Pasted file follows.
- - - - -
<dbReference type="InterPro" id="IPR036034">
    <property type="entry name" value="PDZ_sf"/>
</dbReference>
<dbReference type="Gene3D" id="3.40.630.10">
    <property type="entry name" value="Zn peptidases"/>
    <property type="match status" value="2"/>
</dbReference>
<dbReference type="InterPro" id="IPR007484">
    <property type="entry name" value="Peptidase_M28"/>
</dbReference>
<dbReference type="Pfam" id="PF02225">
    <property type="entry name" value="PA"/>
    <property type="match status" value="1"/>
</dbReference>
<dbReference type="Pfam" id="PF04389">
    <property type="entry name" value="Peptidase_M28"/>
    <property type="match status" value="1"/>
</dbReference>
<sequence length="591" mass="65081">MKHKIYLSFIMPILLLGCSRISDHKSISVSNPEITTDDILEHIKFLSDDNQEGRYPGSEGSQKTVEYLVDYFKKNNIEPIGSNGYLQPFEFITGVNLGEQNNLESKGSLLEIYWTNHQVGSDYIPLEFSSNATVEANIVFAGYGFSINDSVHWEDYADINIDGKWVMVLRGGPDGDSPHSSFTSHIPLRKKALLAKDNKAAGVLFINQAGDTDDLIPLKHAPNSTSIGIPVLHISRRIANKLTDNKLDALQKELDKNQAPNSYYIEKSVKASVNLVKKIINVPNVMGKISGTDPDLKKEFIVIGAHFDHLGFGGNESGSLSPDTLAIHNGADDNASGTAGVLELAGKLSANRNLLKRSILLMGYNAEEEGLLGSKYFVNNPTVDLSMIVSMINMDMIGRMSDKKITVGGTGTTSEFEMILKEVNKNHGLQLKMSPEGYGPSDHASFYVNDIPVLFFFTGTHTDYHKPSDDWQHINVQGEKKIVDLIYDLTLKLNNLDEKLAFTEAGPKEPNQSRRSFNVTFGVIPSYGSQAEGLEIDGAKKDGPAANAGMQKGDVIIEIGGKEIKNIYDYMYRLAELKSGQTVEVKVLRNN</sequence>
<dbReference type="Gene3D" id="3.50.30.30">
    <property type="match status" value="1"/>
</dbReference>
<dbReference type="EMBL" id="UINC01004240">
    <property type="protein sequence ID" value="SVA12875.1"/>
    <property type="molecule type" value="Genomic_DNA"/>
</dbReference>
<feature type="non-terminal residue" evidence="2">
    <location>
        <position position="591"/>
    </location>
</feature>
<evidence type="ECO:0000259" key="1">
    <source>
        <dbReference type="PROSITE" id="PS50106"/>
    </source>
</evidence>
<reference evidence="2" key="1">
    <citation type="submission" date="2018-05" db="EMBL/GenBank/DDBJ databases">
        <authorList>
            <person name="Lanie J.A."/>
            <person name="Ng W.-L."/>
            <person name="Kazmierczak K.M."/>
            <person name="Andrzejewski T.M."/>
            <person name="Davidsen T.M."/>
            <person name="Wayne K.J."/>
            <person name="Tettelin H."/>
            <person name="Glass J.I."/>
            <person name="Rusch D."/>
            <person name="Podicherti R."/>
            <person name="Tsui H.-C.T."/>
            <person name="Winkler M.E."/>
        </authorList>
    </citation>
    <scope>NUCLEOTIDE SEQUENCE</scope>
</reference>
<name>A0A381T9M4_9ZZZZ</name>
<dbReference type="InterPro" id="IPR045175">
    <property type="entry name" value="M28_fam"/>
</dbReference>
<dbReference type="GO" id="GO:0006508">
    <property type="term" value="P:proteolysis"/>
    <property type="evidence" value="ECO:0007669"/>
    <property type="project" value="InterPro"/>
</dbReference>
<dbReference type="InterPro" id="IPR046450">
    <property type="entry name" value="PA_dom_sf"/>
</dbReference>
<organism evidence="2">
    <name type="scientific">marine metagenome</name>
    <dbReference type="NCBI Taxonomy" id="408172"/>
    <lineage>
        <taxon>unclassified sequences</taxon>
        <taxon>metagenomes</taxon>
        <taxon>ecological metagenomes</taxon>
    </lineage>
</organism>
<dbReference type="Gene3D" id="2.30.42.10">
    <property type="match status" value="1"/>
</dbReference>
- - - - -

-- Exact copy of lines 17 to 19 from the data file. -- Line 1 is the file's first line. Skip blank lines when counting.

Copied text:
    <property type="match status" value="1"/>
</dbReference>
<sequence length="591" mass="65081">MKHKIYLSFIMPILLLGCSRISDHKSISVSNPEITTDDILEHIKFLSDDNQEGRYPGSEGSQKTVEYLVDYFKKNNIEPIGSNGYLQPFEFITGVNLGEQNNLESKGSLLEIYWTNHQVGSDYIPLEFSSNATVEANIVFAGYGFSINDSVHWEDYADINIDGKWVMVLRGGPDGDSPHSSFTSHIPLRKKALLAKDNKAAGVLFINQAGDTDDLIPLKHAPNSTSIGIPVLHISRRIANKLTDNKLDALQKELDKNQAPNSYYIEKSVKASVNLVKKIINVPNVMGKISGTDPDLKKEFIVIGAHFDHLGFGGNESGSLSPDTLAIHNGADDNASGTAGVLELAGKLSANRNLLKRSILLMGYNAEEEGLLGSKYFVNNPTVDLSMIVSMINMDMIGRMSDKKITVGGTGTTSEFEMILKEVNKNHGLQLKMSPEGYGPSDHASFYVNDIPVLFFFTGTHTDYHKPSDDWQHINVQGEKKIVDLIYDLTLKLNNLDEKLAFTEAGPKEPNQSRRSFNVTFGVIPSYGSQAEGLEIDGAKKDGPAANAGMQKGDVIIEIGGKEIKNIYDYMYRLAELKSGQTVEVKVLRNN</sequence>